The latter had complained of Dietel to the landlord of The Pike, and, after he had received a reproof, they punished him for his rudeness by ordering him to fetch one jug of wine from the cellar after another. At last, when, with many a malediction, he had brought up the fifth, his tormentors released him, but then the best time was lost. Nevertheless he continued the pursuit and entered the little garden with the dog, but the thief had fled.

After assuring himself of this fact he stood still, rubbing his narrow forehead with the tips of his fingers.

The rogue was most probably one of the vagrants, and like a flash it entered his mind that the ropedancer, Kuni, who in her prosperous days, instead of eating meat and vegetables, preferred to satisfy her appetite with fruits and sweet dainties, might be the culprit. Besides, when he had looked around among the guests just before, she was no longer with the other vagabonds.

Certain of having found the right trail, he instantly went to the window below which the strollers lay, thrust his head into the room from the outside, and waked the wife of the tongueless swearer. She had fallen asleep on the floor with the sewing in her hand. The terror with which she started up at his call bore no favourable testimony to her good conscience, but she had already recovered her bold unconcern when he imperiously demanded to know what had become of lame Kuni.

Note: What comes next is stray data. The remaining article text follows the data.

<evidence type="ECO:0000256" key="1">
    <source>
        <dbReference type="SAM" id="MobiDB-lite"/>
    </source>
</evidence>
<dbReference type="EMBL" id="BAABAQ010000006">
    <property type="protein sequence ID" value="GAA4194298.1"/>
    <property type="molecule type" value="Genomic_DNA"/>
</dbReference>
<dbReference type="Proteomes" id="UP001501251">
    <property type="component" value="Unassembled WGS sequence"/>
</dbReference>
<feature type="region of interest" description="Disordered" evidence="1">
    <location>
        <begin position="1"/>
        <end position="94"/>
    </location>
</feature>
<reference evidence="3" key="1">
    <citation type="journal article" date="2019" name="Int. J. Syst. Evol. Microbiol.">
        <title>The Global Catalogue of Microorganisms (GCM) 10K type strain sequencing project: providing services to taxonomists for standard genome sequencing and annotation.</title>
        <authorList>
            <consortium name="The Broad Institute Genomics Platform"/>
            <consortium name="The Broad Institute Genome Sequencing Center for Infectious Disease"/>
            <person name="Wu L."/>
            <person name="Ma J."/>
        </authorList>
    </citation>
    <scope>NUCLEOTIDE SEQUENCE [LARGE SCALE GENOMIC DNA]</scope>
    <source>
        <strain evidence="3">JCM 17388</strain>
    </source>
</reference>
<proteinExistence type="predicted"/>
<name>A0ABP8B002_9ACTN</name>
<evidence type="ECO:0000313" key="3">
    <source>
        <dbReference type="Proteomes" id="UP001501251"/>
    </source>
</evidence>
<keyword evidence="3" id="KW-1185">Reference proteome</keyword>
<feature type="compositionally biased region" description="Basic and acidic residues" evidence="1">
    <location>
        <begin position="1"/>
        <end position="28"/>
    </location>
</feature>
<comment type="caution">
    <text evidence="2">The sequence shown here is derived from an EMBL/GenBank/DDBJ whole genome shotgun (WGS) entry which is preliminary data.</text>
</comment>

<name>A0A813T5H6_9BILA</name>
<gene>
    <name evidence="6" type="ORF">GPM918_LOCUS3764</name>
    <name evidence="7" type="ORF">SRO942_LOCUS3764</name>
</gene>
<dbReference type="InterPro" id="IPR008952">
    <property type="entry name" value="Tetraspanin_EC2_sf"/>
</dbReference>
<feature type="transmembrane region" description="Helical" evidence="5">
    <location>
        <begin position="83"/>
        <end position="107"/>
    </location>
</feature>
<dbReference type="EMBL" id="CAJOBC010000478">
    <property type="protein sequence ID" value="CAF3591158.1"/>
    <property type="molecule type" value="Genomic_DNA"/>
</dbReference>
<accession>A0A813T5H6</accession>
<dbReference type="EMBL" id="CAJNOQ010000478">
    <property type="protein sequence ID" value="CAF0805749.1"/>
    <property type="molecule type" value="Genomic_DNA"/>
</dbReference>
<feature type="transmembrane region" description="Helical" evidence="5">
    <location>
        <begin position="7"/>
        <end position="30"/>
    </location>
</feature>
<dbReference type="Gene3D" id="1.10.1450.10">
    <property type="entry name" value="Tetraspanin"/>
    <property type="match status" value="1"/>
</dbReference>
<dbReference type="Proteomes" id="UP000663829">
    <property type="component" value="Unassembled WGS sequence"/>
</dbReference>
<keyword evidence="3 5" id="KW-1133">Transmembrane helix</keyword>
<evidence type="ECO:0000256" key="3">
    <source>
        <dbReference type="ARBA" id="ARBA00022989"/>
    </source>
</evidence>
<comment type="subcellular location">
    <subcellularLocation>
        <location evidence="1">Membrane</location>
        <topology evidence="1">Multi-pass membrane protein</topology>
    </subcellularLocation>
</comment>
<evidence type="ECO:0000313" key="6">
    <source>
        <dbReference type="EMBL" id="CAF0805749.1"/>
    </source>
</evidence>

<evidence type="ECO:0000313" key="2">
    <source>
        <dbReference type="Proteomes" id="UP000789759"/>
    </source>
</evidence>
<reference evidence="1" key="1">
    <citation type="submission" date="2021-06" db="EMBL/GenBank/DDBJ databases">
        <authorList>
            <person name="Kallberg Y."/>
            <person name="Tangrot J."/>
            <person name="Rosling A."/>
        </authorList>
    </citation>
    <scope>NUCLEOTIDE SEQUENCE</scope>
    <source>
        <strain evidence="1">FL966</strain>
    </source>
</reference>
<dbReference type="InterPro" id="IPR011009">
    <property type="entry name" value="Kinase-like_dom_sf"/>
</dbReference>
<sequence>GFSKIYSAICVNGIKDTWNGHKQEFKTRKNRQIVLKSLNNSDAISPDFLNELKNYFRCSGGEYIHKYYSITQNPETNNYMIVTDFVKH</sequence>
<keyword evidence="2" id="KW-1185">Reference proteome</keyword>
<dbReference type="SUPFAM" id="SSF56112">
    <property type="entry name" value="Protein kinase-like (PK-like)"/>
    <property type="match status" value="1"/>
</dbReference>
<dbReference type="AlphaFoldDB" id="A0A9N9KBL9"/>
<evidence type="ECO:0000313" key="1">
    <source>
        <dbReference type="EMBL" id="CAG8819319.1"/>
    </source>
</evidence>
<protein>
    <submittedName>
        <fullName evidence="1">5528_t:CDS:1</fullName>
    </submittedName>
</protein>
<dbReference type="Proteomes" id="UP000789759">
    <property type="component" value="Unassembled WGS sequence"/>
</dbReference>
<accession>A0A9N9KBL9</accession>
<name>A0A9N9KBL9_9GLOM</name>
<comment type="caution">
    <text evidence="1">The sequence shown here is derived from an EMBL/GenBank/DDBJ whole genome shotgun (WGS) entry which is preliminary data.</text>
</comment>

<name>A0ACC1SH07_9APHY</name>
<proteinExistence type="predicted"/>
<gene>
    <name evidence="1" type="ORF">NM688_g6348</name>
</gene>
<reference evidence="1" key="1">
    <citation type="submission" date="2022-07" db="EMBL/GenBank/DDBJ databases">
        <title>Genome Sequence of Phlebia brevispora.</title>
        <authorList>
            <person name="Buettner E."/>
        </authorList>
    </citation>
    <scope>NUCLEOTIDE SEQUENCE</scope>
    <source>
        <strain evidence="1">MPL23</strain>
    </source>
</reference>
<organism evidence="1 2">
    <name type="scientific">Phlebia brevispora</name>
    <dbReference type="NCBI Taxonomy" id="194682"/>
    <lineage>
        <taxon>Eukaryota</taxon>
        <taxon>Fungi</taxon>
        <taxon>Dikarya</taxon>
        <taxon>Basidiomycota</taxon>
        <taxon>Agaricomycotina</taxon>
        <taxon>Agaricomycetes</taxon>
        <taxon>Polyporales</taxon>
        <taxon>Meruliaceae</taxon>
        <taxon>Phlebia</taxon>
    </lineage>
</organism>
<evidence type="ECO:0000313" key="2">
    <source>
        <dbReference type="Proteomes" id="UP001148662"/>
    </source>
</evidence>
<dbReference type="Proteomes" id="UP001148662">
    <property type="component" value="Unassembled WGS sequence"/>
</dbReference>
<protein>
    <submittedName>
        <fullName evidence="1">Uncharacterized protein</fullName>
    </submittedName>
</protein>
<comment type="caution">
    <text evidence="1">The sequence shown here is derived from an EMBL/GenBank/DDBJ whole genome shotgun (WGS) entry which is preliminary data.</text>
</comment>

"Ask the other travellers--the soldiers, the musicians, the monks, for aught I care," was the scornful, irritating answer. But when Dietel angrily forbade such insolent mockery, she cried jeeringly:

"Do you think men don't care for her because she has lost her foot and has that little cough? You ought to know better.

"Master Dieter has a sweetheart for every finger, though the lower part of his own body isn't quite as handsome as it might be."

"On account of my foot?" the waiter answered spitefully. "You'll soon find that it knows how to chase. Besides, the Nuremberg city soldiers will help me in the search. If you don't tell me at once where the girl went--by St. Eoban, my patron----"

Here red-haired Gitta interrupted him in a totally different tone; she and her companions had nothing good to expect from the city soldiers.

In a very humble manner she protested that Kuni was an extraordinarily charitable creature. In a cart standing in the meadow by the highroad lay the widow of a beggar, Nickel; whom the peasants had hung on account of many a swindling trick. A goose and some chickens had strayed off to his premises. The woman had just given birth to twins when Nickel was hung, and she was now in a violent fever, with frequent attacks of convulsions, and yet had to nurse the infants. The landlady of The Pike had sent her some broth and a little milk for the children. As for Kuni, she had gone to carry some linen from her own scanty store to the two babies, who were as naked as little frogs. He would find her with the sick mother.

All this flowed from Gitta's lips with so much confidence that Dietel, whose heart was easily touched by such a deed of charity, though he by no means put full confidence in her, allowed himself to be induced to let the city soldiers alone for the present and test the truth of her strange statement himself.

So he prepared to go in search of the cart, but the landlord of The Pike met him at the door, and, angrily asking what ailed him that day, ordered him to fetch the Erbach, more of which was wanted inside. Dietel went down into the cellar again, but this time he was not to leave it so

In The Blue Pike, Complete - 6/20